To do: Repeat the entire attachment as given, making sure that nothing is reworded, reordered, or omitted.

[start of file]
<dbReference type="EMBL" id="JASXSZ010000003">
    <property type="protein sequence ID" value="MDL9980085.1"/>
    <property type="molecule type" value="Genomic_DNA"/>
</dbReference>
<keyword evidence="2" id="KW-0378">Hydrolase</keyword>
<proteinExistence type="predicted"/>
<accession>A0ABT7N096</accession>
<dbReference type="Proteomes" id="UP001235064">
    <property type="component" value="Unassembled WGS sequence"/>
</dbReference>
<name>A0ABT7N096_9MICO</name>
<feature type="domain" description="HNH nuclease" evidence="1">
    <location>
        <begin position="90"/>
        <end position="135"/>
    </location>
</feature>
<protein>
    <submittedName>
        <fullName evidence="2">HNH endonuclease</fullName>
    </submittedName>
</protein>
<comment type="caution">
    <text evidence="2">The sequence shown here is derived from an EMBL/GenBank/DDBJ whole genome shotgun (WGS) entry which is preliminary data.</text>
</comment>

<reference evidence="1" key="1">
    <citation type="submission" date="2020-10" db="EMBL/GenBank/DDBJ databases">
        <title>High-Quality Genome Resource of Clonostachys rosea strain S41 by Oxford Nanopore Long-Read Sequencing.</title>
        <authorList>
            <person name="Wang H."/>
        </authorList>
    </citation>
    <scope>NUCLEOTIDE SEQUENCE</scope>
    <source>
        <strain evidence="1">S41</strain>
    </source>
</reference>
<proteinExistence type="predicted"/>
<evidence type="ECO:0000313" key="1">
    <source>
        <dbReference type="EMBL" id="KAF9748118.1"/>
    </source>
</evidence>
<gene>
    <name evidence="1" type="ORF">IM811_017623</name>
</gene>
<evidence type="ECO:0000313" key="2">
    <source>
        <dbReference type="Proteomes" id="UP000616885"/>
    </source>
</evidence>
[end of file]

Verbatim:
<dbReference type="EMBL" id="JASXSZ010000003">
    <property type="protein sequence ID" value="MDL9980085.1"/>
    <property type="molecule type" value="Genomic_DNA"/>
</dbReference>
<keyword evidence="2" id="KW-0378">Hydrolase</keyword>
<proteinExistence type="predicted"/>
<accession>A0ABT7N096</accession>
<dbReference type="Proteomes" id="UP001235064">
    <property type="component" value="Unassembled WGS sequence"/>
</dbReference>
<name>A0ABT7N096_9MICO</name>
<feature type="domain" description="HNH nuclease" evidence="1">
    <location>
        <begin position="90"/>
        <end position="135"/>
    </location>
</feature>
<protein>
    <submittedName>
        <fullName evidence="2">HNH endonuclease</fullName>
    </submittedName>
</protein>
<comment type="caution">
    <text evidence="2">The sequence shown here is derived from an EMBL/GenBank/DDBJ whole genome shotgun (WGS) entry which is preliminary data.</text>
</comment>

<reference evidence="1" key="1">
    <citation type="submission" date="2020-10" db="EMBL/GenBank/DDBJ databases">
        <title>High-Quality Genome Resource of Clonostachys rosea strain S41 by Oxford Nanopore Long-Read Sequencing.</title>
        <authorList>
            <person name="Wang H."/>
        </authorList>
    </citation>
    <scope>NUCLEOTIDE SEQUENCE</scope>
    <source>
        <strain evidence="1">S41</strain>
    </source>
</reference>
<proteinExistence type="predicted"/>
<evidence type="ECO:0000313" key="1">
    <source>
        <dbReference type="EMBL" id="KAF9748118.1"/>
    </source>
</evidence>
<gene>
    <name evidence="1" type="ORF">IM811_017623</name>
</gene>
<evidence type="ECO:0000313" key="2">
    <source>
        <dbReference type="Proteomes" id="UP000616885"/>
    </source>
</evidence>